In India, especially among students pursuing professional courses, it is virtually impossible to find an audience that is eager to understand the nuances of society in their own country, much less a distant land. If there isn’t a grade or a job offer at the end of it, Indian students will not “waste” even a minute of their time on it. While this is a rather all-enveloping phenomenon, it is particularly prominent among management graduates. Other than a routine one-credit course covering business ethics, there is very little that forces these young managers — really the crucial one per cent creamy layer of Indian society who can actually make a big difference — to think about the country they occupy as anything other than a “market”.

Though, she is comparing general students to that of MBA students in India. So it is not really apples with apples. But yes point well taken. It is a big problem..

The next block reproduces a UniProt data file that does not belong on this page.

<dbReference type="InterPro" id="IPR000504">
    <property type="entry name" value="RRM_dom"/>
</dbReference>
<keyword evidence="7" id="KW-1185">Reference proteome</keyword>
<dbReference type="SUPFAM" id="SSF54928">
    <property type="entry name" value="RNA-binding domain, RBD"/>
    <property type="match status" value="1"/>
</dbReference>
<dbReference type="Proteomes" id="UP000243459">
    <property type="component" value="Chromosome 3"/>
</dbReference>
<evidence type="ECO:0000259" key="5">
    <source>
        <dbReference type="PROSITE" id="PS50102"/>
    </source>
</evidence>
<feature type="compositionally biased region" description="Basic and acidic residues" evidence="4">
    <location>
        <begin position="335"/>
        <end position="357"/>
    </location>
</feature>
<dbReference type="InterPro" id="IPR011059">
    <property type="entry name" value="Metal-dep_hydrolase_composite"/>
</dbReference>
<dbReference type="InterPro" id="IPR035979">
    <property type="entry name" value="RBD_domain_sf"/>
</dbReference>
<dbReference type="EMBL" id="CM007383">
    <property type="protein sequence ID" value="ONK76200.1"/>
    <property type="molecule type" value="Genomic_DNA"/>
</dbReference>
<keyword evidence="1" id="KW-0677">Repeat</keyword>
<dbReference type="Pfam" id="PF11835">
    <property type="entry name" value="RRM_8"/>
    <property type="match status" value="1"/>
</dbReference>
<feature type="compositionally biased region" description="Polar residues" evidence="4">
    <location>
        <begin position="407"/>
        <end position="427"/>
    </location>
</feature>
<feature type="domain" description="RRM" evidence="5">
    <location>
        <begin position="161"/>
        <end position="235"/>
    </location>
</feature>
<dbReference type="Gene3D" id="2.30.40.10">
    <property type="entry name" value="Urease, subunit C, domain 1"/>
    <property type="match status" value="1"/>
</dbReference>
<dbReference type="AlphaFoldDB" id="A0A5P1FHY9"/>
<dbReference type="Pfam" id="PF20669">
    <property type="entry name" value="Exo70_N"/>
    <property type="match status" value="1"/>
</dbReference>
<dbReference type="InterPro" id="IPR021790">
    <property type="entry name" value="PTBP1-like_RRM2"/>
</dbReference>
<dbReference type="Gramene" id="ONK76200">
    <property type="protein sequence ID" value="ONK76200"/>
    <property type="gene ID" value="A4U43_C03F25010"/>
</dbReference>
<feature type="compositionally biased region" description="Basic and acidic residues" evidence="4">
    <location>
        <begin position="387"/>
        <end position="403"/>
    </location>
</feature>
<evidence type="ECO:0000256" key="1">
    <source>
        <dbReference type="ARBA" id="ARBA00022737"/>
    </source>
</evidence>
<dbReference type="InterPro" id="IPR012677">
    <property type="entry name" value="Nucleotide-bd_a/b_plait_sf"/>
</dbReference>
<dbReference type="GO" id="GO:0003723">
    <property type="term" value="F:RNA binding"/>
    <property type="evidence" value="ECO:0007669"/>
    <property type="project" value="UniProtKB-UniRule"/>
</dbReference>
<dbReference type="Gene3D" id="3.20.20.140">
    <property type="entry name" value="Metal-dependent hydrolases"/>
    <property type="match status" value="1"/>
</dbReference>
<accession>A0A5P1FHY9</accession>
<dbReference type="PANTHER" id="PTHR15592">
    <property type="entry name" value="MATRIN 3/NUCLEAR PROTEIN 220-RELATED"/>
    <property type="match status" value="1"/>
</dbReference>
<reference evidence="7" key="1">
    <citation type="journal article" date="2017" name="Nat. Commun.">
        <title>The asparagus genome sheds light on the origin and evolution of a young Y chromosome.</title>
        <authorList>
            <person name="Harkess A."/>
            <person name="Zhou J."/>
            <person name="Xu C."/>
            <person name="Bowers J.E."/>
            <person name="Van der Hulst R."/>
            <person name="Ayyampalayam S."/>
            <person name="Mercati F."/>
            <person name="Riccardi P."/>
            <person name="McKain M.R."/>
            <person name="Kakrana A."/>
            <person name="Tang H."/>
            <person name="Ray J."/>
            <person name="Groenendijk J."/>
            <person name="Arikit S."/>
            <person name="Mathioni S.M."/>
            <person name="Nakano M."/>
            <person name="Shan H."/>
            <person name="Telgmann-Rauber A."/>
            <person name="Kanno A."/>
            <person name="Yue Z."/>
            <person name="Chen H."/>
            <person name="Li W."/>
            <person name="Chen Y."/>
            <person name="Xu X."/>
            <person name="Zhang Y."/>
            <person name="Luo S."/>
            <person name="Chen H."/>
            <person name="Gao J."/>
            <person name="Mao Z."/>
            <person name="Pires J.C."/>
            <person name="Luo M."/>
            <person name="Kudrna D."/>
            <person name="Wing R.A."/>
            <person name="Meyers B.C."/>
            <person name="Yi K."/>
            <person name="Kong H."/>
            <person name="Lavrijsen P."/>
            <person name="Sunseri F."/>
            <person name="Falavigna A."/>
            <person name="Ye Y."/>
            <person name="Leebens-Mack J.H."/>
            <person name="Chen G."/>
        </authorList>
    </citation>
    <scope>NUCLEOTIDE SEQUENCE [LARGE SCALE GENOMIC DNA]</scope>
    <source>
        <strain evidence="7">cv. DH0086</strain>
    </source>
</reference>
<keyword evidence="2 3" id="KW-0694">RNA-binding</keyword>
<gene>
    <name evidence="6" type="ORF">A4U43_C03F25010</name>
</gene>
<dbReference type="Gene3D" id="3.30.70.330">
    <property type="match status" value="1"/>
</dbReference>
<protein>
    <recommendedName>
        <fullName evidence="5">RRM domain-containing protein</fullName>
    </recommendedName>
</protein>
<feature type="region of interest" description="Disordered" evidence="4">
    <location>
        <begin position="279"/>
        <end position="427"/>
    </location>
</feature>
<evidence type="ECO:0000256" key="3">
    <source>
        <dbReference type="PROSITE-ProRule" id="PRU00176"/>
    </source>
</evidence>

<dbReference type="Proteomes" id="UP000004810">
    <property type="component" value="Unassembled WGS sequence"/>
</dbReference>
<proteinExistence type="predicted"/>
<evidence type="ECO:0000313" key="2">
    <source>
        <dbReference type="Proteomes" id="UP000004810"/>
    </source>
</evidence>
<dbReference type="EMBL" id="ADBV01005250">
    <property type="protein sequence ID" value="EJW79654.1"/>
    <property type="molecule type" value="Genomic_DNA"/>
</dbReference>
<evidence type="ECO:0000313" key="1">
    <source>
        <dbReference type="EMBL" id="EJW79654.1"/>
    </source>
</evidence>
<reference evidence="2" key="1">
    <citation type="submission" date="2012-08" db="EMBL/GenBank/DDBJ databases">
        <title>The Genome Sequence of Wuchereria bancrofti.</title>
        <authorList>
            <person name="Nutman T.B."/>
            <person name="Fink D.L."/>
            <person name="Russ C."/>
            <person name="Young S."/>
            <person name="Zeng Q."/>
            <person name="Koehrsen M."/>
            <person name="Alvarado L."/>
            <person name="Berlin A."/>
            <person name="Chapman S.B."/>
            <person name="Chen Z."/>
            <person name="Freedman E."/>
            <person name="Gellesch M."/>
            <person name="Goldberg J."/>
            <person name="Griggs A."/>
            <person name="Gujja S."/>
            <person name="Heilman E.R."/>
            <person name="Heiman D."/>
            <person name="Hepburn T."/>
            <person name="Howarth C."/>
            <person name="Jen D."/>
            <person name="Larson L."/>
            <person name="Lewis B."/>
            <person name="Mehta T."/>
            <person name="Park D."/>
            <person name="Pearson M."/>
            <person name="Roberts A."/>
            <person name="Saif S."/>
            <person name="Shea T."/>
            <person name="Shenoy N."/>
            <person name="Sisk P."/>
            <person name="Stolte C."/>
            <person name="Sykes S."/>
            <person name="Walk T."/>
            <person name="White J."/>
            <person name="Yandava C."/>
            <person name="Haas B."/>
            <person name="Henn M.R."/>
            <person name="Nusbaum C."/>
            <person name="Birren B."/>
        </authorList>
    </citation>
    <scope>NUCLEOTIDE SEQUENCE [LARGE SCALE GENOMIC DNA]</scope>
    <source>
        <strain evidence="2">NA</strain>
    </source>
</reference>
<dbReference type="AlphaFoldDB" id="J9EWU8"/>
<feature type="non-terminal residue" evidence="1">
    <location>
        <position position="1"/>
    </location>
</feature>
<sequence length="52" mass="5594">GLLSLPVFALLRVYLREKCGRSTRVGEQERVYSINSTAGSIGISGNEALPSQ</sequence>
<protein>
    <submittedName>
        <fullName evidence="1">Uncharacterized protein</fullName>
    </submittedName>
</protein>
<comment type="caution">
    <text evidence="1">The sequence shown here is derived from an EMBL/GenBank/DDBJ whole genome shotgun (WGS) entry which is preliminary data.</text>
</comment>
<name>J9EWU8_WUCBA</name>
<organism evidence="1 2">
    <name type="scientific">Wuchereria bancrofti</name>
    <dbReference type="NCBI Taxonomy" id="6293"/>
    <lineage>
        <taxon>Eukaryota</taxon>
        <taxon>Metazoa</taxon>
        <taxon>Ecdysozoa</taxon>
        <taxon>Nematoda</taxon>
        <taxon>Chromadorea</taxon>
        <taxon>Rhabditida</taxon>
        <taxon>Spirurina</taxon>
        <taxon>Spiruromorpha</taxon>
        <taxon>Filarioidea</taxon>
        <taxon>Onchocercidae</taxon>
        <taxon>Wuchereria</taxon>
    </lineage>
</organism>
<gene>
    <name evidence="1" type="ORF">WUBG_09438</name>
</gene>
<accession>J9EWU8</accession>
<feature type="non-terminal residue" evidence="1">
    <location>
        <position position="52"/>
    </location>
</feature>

Is it reverse swing or contrast swing? Spotting the differences..

January 30, 2017

Ever since Pakistan bowlers showed the potential of Reverse swing, it has been a huge area of interest with cricketers and commentators alike.

However, there is a difference between reverse swing(when ball moves differently in the air) and contrast swing (when it moves differently due to surface differences).

Rabi Mehta and Garfield Robinson explain the differences:

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Cash withdrawal limits irk India’s Election Commission…

January 30, 2017

We wish governments to stay away from central banking operations. But we should expect the same from the central bank as well especially on election matters. There is research which showing how central bank stances during elections leads some governments coming to power and others being voted out.

Election Commission of India is not just irked by the low cash withdrawal limits but also by the attitude of Indian Central bank: